Justice Action believes there is clear negligence and a breach of established duty of care by Corrective Services and Justice Health.
Below are detailed notes from each day of the inquest held Monday 13th – Friday 17th July 2020. The family of Tane Chatfield are desperate for justice.
Tane Chatfield, was a 22 year old Gomeroi and Wakka Wakka man, who was found unconscious in Tamworth Correctional Centre on the morning of 20th September 2017. He died 2 days later after being on life support at Tamworth Base Hospital. Corrective Services NSW conveyed that there were no suspicious circumstances regarding his death and that he attempted suicide via hanging in his cell.
His family believes more could have been done to prevent his death. Tane suffered two seizures before he was taken to Tamworth Base Hospital. Though the hospital was only 250m away, it took 40 minutes to get Tane to hospital. After he was discharged, the officers that accompanied him did not receive or ask for a discharge summary – an essential document regarding the health of Tane.
Tane was then taken to the Justice Health Clinic for further assessment. Because Tane’s health history was not appropriately assessed by the Nurse Unit Manager Janeen Adams at the Justice Health Clinic, he was sent to his unsupervised cell alone where he committed suicide. In the absence of advice, Tane was placed in a ‘normal’ cell which contained hanging points. These are still yet to be audited by Tamworth Correctional Centre following his death. Importantly, Nurse Adams admitted to the court that had she known the details of Tane’s condition from the discharge papers, her clinical assessment would have been different. Evidence suggests that if the care of Tane wasn’t overlooked, he wouldn’t have died in custody.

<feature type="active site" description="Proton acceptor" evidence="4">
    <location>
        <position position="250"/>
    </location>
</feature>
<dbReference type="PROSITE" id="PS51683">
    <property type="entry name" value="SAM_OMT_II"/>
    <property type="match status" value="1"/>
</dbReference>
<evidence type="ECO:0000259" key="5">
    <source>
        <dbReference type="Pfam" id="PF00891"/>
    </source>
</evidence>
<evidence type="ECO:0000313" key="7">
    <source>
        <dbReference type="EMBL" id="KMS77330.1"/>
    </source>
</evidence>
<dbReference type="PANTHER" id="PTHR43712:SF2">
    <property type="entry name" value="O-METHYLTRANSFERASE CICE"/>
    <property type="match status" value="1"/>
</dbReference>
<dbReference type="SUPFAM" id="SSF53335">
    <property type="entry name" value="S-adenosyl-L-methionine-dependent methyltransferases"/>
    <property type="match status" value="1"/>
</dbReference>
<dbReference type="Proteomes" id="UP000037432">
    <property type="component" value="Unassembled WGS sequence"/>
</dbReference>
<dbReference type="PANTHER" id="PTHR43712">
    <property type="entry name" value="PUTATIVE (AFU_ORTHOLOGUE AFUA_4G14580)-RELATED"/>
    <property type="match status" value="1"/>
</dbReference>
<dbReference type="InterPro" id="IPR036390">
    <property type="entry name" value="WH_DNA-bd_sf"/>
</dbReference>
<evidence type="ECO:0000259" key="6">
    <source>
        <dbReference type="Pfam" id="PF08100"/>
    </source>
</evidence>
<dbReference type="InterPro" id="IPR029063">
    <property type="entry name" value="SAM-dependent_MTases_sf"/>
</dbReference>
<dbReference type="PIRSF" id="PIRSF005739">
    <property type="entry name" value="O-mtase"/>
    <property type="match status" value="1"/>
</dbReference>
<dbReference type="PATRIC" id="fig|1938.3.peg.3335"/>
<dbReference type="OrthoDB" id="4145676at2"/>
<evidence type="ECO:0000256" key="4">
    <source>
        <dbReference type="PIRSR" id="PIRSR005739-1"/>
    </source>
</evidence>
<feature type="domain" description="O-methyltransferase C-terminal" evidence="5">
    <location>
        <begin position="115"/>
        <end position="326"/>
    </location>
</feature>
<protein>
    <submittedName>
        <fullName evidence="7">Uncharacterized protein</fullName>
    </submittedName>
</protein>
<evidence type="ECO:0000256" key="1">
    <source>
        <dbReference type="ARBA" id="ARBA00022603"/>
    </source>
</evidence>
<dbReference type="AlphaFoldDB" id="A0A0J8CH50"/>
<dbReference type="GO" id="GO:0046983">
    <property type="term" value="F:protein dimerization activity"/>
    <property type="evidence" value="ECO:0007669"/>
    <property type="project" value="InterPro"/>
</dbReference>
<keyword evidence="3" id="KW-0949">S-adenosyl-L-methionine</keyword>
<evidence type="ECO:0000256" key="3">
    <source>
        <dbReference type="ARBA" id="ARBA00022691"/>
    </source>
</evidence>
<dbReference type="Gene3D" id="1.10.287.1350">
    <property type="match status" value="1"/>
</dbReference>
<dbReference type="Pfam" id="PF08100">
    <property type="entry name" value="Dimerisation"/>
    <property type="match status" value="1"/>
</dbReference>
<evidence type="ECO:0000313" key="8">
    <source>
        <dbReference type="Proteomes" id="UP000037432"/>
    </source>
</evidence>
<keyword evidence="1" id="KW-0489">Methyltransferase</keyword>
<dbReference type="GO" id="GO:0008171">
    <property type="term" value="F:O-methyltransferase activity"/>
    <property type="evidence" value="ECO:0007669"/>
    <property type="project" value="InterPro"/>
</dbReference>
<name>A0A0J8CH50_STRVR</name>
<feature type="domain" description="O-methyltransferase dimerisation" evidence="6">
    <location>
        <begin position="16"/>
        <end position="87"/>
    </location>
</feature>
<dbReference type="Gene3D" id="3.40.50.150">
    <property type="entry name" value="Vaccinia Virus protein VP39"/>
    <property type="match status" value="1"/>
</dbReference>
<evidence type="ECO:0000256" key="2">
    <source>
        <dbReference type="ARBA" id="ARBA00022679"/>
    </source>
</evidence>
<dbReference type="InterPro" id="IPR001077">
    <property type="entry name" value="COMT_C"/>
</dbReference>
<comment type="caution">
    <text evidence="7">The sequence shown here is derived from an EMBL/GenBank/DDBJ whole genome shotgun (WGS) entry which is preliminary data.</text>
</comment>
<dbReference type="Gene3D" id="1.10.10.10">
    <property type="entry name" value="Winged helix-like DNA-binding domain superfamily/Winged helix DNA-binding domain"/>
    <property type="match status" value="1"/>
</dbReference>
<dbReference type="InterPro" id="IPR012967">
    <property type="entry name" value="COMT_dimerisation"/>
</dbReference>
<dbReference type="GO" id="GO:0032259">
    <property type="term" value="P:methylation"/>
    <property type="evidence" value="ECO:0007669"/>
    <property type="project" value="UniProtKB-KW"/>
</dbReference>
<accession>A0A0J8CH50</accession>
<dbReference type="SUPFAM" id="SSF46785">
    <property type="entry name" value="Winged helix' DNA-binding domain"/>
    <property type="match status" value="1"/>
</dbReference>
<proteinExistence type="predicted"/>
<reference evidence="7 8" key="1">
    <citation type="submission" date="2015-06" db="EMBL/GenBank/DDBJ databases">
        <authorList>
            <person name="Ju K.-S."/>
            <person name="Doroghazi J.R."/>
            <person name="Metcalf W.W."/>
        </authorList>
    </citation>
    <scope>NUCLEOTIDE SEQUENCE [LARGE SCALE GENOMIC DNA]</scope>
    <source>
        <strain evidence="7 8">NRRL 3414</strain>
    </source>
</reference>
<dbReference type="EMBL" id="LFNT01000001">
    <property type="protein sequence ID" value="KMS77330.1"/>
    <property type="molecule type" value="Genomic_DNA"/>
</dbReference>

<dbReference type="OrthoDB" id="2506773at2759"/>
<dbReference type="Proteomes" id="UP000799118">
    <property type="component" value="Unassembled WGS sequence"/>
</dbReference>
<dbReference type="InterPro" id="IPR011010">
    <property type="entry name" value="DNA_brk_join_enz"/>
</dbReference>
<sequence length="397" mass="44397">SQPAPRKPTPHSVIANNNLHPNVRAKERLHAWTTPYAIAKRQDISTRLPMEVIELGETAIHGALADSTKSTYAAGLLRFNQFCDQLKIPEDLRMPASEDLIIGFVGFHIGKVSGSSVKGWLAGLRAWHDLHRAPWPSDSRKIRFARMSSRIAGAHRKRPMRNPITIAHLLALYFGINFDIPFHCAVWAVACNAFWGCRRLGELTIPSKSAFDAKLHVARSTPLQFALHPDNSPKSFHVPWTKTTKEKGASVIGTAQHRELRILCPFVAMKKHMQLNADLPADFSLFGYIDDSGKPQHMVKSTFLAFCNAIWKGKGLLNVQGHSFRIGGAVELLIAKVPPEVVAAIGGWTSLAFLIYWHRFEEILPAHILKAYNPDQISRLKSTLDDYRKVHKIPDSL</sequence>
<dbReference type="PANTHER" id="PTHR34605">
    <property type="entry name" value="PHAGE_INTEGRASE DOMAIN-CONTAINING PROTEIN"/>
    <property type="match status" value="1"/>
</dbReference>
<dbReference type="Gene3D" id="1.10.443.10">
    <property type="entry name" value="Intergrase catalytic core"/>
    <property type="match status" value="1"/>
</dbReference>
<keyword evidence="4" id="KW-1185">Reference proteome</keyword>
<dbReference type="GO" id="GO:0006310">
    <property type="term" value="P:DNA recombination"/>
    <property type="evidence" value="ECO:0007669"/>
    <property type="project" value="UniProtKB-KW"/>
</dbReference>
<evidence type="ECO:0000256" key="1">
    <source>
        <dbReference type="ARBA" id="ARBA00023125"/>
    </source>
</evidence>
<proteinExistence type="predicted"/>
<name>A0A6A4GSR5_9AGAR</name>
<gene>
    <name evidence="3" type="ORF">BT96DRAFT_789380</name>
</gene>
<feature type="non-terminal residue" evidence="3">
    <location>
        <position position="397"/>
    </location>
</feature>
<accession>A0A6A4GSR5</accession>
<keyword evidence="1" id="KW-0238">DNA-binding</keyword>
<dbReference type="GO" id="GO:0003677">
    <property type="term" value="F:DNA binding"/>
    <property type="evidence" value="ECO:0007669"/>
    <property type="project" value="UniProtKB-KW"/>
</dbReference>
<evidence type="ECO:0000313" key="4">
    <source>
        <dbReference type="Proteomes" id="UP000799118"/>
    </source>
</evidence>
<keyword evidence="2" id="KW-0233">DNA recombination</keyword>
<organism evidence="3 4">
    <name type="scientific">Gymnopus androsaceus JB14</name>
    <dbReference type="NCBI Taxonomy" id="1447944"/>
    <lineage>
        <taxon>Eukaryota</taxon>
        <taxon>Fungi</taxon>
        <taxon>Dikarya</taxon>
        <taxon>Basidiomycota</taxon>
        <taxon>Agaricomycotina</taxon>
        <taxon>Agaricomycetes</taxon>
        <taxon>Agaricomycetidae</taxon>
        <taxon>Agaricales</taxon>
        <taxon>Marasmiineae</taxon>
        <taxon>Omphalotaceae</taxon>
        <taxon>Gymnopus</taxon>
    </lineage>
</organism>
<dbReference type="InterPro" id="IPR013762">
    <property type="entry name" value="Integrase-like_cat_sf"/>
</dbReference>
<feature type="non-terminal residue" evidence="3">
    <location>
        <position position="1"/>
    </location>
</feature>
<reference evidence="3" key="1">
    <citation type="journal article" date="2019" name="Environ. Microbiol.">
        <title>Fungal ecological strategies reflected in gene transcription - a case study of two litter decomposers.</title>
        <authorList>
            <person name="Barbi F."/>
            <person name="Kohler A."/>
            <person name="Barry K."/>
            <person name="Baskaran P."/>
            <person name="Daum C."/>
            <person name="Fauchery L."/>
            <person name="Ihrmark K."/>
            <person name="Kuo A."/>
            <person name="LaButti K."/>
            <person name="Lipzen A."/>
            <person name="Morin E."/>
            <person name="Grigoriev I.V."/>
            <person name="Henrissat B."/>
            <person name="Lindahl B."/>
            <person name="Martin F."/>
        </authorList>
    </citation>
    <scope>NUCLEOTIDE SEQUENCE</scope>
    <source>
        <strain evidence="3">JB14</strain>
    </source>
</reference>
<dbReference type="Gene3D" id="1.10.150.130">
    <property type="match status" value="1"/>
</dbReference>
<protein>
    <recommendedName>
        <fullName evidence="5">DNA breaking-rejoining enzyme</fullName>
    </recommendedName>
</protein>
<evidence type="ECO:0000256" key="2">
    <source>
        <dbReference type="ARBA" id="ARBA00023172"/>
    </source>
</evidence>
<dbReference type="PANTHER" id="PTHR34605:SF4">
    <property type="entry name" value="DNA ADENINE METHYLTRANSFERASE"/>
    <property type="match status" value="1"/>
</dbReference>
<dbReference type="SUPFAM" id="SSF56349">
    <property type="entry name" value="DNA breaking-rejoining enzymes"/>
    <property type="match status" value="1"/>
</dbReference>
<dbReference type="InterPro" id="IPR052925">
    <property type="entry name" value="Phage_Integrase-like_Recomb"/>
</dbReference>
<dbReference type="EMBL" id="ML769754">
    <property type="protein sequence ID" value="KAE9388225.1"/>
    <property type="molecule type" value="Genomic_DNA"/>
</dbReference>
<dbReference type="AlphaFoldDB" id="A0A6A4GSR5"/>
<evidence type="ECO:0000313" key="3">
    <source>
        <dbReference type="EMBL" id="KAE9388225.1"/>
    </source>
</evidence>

According to Dr. Neil Simon, his seizures were most likely due to psychogenic drug withdrawal. He also acknowledged that the conclusion arrived at by the medical team on the day seemed reasonable given the information they had access to, although a different conclusion may have been reached had they had all the information that he was given following Tane’s death.
Tane’s father Colin Chatfield exclaims that his son was confident of being acquitted in relation to the charges he had been on remand for two years for. This was the result of eight witnesses failing to identify him as being involved in the home invasions conducted in northern NSW in 2015. Furthermore, Tane’s family had also taken photos of his body in the hospital, which highlighted that Tane had suffered extensive injuries. Upon reflection of these images, NSW Greens MLC David Shoebridge remarked that Tane’s death was inconsistent with a hanging as the images showed skin under Tane’s nails, scratch marks on the body, bruising along the face, a busted lip and a broken nose and jaw.
This in turn has resulted in Tane’s death being counted as the 16th Aboriginal death in police custody since 2008, as per the Guardian, while corrective services highlighted this was the first Aboriginal ‘suicide’ in custody since 2010.